If the solution pressure dominates an excess of electrons arises at the metal rod. If the separation pressure dominates a shortage of electrons arises at the metal rod. A dynamic equilibrium is formed. The separation of the metal ions is thereby supported by the electric attraction of the negatively charged metal. The solution pressure, the separation pressure and the electric pressure lead to a state of minimal energy in which electric work is done. The electric work can be seen in the form of voltage at the metal rod.
That absolute equilibrium voltage as such cannot be determined experimentally since only voltage differences are experimentally accessible. Therefore, a second electrode is needed which is called comparative electrode, reference electrode, indifferent electrode or indicator electrode. Its equilibrium voltage cannot be measured separately, too. To compare the voltages of different metals in their solutions they have to be measured against the same reference electrode. Therefore, you should use a reference electrode whose equilibrium voltage sets fast and reproducibly
In the past, a platinum plated platinum electrode washed round with hydrogen gas in hydrochloric acid has established itself. The equilibrium voltage at standard conditions (hydronium ion activity of the hydrochloric acid 1 mol/l; hydrogen gas 1.013 bar) has been defined as 0.000 V at all temperatures. Only then, the hydrogen electrode is designated as a standard hydrogen electrode. If the voltage differences of various metals in their metal salt solutions are measured against the standard hydrogen electrode, different voltages arise which can be higher or lower than 0.000 V. The expected equilibrium potentials of different systems at standard conditions (25°C, metal ion activity 1 mol/l) are collated in the electrochemical series. Metals with an equilibrium potential lower than 0 V are designated as ignoble. If the equilibrium potentials are higher than 0 V the metals are designated as noble.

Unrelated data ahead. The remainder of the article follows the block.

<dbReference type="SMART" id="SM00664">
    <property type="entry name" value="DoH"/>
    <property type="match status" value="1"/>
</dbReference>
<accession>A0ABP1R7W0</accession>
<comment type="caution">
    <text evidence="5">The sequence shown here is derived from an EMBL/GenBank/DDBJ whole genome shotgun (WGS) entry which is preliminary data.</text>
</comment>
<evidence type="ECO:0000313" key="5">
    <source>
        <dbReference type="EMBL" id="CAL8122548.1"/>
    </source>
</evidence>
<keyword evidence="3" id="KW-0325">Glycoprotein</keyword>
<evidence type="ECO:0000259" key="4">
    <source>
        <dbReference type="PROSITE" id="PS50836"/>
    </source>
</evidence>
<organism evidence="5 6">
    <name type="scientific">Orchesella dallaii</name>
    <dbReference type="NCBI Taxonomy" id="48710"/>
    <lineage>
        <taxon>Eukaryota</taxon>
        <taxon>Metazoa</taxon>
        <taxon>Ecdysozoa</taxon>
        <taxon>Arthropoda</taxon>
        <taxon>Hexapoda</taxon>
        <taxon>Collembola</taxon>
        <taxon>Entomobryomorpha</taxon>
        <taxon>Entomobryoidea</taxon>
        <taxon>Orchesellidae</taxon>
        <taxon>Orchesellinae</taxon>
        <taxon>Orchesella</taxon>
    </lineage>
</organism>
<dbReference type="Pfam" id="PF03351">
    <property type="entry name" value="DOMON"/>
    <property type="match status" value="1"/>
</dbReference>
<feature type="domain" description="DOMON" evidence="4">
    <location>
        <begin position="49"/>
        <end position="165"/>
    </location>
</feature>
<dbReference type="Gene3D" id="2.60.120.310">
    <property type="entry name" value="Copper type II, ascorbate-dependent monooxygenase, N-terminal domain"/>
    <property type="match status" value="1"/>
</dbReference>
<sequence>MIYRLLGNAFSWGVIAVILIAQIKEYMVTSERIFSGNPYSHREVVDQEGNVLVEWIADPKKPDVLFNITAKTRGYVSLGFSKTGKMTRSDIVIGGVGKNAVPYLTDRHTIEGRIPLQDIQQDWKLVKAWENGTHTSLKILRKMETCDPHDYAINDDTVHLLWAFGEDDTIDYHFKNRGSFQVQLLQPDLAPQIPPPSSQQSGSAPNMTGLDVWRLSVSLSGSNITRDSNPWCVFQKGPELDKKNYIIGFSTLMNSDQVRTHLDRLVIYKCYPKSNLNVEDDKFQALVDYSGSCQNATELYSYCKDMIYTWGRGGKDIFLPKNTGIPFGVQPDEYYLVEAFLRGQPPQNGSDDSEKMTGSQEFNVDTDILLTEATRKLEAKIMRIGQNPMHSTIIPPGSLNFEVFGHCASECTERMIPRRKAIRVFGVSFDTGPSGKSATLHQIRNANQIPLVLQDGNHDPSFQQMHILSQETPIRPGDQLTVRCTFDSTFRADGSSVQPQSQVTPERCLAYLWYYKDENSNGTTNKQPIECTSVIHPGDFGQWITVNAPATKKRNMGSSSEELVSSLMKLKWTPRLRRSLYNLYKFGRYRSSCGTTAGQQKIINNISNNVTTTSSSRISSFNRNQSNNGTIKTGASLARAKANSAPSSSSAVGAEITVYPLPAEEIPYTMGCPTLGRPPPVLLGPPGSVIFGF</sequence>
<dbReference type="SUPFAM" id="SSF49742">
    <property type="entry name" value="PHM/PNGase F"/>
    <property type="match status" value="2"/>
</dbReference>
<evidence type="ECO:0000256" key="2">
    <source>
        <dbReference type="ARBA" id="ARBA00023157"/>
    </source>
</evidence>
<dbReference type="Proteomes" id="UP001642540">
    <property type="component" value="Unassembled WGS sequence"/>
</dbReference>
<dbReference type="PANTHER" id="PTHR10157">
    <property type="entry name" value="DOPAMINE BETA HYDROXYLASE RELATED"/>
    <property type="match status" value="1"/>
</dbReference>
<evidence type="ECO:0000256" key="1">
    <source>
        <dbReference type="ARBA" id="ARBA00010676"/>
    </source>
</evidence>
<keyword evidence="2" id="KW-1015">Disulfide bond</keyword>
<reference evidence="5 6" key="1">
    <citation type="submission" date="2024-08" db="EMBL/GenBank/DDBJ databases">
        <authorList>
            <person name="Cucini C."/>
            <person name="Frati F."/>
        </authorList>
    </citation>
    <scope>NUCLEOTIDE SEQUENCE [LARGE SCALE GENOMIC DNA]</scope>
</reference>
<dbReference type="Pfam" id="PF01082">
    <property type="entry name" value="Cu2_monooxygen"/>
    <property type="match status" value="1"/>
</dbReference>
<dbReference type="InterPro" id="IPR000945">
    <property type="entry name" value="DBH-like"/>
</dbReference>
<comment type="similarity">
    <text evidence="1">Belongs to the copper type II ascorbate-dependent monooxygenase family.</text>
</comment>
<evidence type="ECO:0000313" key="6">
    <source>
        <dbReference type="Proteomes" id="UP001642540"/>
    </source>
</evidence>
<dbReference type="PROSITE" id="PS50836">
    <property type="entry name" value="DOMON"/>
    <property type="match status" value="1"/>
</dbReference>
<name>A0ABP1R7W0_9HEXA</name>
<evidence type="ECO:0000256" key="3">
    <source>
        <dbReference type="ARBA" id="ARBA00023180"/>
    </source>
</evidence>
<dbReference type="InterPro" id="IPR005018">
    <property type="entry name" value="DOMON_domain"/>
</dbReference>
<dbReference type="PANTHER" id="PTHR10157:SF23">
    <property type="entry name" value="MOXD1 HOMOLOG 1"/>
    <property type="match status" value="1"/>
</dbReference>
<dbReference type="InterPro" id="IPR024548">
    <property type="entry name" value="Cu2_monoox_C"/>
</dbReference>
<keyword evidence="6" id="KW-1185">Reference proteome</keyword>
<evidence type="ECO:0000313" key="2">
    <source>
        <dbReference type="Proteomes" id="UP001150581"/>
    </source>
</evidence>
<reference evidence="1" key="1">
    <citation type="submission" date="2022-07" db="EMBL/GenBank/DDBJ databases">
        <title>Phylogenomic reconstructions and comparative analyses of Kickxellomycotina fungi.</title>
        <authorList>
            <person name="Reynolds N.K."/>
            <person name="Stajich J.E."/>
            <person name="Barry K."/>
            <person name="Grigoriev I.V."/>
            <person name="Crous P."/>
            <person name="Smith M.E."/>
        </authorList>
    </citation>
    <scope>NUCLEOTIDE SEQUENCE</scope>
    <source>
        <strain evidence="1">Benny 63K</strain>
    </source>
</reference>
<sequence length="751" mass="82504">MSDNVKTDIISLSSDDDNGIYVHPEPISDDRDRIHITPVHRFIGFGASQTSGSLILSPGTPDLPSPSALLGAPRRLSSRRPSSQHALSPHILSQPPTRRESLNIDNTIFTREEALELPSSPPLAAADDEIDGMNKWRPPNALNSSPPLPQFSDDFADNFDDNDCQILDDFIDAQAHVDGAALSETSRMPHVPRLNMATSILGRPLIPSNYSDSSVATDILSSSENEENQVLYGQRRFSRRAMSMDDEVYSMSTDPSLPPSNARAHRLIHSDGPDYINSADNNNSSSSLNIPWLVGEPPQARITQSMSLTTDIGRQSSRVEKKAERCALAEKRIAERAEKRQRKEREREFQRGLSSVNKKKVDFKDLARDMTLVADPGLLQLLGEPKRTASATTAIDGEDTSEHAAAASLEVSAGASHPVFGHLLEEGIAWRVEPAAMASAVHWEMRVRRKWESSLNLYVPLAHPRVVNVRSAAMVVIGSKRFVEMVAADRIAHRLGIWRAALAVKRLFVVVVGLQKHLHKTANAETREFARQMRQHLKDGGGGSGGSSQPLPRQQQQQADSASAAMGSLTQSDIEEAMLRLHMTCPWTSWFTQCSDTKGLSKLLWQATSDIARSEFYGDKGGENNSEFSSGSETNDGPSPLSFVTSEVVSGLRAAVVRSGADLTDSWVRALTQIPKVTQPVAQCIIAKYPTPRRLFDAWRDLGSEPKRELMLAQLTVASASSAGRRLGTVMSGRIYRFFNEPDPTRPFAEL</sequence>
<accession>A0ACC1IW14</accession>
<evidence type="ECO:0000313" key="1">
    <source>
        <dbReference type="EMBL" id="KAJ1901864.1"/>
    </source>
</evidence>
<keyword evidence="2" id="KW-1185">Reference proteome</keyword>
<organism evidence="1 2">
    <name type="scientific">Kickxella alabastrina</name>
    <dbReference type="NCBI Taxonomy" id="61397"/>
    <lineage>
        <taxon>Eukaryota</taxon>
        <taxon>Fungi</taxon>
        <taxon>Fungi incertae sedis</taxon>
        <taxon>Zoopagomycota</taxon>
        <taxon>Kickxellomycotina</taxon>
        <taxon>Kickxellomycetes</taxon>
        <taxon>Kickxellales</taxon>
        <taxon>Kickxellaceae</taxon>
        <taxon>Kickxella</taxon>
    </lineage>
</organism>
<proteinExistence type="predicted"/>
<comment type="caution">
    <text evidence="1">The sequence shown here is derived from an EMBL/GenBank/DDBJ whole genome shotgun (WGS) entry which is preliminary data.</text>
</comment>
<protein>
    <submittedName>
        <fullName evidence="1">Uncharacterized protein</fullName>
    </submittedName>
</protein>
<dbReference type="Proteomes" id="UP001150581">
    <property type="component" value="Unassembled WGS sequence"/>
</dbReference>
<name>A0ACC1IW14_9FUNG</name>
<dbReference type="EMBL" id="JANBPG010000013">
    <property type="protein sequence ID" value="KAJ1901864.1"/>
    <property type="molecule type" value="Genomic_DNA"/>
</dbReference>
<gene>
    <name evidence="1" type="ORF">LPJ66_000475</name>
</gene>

Reference electrode – but which one?
To measure electrochemical potentials you need your to study object as well as a second electrode with a known and constant potential, a so-called reference electrode. In that case, you have a simple two electrodes set-up and the measurement happens quasi currentless.
If you want to measure the potential and the current you have to choose a three electrodes set-up. The third electrode is the so-called counter electrode which is used to detect the electrical current.
In this set-up you must insert the reference electrode with a Haber-Luggin-Capillary to minimize the voltage drop between the working electrode and the counter electrode and to avoid disruptions which are caused by the current flowing between the working and the counter electrode.
In both cases it is important to choose the right reference electrode – a large number of reference electrodes is available. Most of them work with an interior electrolyte which contains chlorides such as potassium chloride. In that case you will contaminate your measuring solution with potassium chloride. That can cause big problems, especially if you want to study corrosion processes because chloride can strengthen the corrosion of your material. The best is to work with an electrolyte-free reference electrode (indicator electrode). We suggest the hydrogen reference electrode HydroFlex since it works without an interior electrolyte and every electrochemist should work with it. There are no mistakes caused by diffusion voltages.